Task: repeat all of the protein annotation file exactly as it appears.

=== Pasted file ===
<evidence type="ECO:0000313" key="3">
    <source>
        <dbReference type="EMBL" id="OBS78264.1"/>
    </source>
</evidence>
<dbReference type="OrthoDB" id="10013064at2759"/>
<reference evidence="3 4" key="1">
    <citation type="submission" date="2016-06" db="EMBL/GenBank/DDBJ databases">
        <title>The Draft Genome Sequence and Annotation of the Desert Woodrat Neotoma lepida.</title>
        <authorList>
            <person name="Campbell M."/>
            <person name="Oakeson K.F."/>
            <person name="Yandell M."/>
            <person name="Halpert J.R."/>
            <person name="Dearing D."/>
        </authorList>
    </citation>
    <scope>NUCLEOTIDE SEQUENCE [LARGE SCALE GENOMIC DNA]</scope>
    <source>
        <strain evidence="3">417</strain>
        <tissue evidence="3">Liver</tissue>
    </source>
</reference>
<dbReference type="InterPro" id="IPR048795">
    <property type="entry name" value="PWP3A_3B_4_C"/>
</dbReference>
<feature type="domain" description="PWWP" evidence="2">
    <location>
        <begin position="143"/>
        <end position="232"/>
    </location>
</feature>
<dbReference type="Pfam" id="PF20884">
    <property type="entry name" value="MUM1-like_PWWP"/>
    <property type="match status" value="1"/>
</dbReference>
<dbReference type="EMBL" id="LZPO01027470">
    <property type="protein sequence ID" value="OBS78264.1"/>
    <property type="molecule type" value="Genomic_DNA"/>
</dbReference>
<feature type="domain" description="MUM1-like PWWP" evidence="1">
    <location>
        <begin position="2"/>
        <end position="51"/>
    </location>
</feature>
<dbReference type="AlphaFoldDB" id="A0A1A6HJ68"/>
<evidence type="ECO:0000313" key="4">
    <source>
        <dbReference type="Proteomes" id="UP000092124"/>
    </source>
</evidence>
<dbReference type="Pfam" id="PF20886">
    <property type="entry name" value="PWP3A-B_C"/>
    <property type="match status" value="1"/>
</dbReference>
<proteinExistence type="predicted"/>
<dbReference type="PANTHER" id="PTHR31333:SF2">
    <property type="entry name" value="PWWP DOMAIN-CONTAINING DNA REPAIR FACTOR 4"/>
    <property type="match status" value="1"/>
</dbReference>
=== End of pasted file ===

<evidence type="ECO:0000313" key="3">
    <source>
        <dbReference type="EMBL" id="OBS78264.1"/>
    </source>
</evidence>
<dbReference type="OrthoDB" id="10013064at2759"/>
<reference evidence="3 4" key="1">
    <citation type="submission" date="2016-06" db="EMBL/GenBank/DDBJ databases">
        <title>The Draft Genome Sequence and Annotation of the Desert Woodrat Neotoma lepida.</title>
        <authorList>
            <person name="Campbell M."/>
            <person name="Oakeson K.F."/>
            <person name="Yandell M."/>
            <person name="Halpert J.R."/>
            <person name="Dearing D."/>
        </authorList>
    </citation>
    <scope>NUCLEOTIDE SEQUENCE [LARGE SCALE GENOMIC DNA]</scope>
    <source>
        <strain evidence="3">417</strain>
        <tissue evidence="3">Liver</tissue>
    </source>
</reference>
<dbReference type="InterPro" id="IPR048795">
    <property type="entry name" value="PWP3A_3B_4_C"/>
</dbReference>
<feature type="domain" description="PWWP" evidence="2">
    <location>
        <begin position="143"/>
        <end position="232"/>
    </location>
</feature>
<dbReference type="Pfam" id="PF20884">
    <property type="entry name" value="MUM1-like_PWWP"/>
    <property type="match status" value="1"/>
</dbReference>
<dbReference type="EMBL" id="LZPO01027470">
    <property type="protein sequence ID" value="OBS78264.1"/>
    <property type="molecule type" value="Genomic_DNA"/>
</dbReference>
<feature type="domain" description="MUM1-like PWWP" evidence="1">
    <location>
        <begin position="2"/>
        <end position="51"/>
    </location>
</feature>
<dbReference type="AlphaFoldDB" id="A0A1A6HJ68"/>
<evidence type="ECO:0000313" key="4">
    <source>
        <dbReference type="Proteomes" id="UP000092124"/>
    </source>
</evidence>
<dbReference type="Pfam" id="PF20886">
    <property type="entry name" value="PWP3A-B_C"/>
    <property type="match status" value="1"/>
</dbReference>
<proteinExistence type="predicted"/>
<dbReference type="PANTHER" id="PTHR31333:SF2">
    <property type="entry name" value="PWWP DOMAIN-CONTAINING DNA REPAIR FACTOR 4"/>
    <property type="match status" value="1"/>
</dbReference>